Curling

I love ice sports in general, but curling is my favourite. Did you know 1 million Canadians curl? That's about 95% of all curlers worldwide. I've been a curling fan for ages and have recently taken it up, so I of course I want everyone else to do so too! It has been quoted "Curling, first and foremost, is a game of fun and respect"*. And that's part of the reason why I love curling.
Curling has been described as chess on ice, which is a fair comparison. The game is as much, if not more so, about strategy than anything else. I personally think it's an graceful sport, with all the sliding and movement of the rocks. As a sport, it takes sportsmanship up a notch. The game is incredibly friendly and sporting. There's also the added bonus that anyone can participate. Age doesn't matter, nor does physical fitness or experience. It's also quite cheap to play, between the equipment and the league fees you can get started for under $100. After a quick tutorial, anyone can walk onto the ice and have a go at it. And it's not that hard to grasp the rules either. Whether you want to play for fun in the beer leagues, or work your way up to the championship level, anyone can do it.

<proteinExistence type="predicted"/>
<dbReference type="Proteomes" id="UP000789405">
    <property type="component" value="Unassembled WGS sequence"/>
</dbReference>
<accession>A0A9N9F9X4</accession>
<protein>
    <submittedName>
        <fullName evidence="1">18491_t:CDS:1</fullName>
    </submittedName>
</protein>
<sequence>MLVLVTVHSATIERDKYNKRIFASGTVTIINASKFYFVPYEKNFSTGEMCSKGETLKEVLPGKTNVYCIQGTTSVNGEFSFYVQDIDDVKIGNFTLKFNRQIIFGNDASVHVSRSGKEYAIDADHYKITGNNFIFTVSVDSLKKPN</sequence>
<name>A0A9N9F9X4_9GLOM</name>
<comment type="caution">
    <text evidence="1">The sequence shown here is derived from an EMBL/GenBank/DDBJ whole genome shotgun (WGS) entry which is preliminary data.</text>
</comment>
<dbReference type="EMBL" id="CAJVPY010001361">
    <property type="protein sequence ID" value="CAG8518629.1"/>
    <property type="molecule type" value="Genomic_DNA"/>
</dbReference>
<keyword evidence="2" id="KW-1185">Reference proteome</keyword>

Being Canadian, there's a bit of extra incentive to watch the sport: Canadians rock at curling! I'm talking about world/olympic level here. Canucks are always at the top of the sport, both in the men's and women's divisions. One of the most watched events is the Canadian Brier (men's nationals) because the quality is just out of this world. And being an Alberta girl, well there's three teams from Edmonton alone who are amoungst the best! During the winter it's pretty easy to find curling on tv in Canada (CBC or TSN) but it's also gaining in popularity in the US, and I've caught a few games on Eurosports while I lived in the UK.
If you want to know more about the game, check out these two sites: http://www.curlingbasics.com/ http://www.curling.ca/learn_to_curl/how_to_curl/flash.asp
It's pretty easy to find a local club through google (if you're in Canada anyways). See you on the ice!

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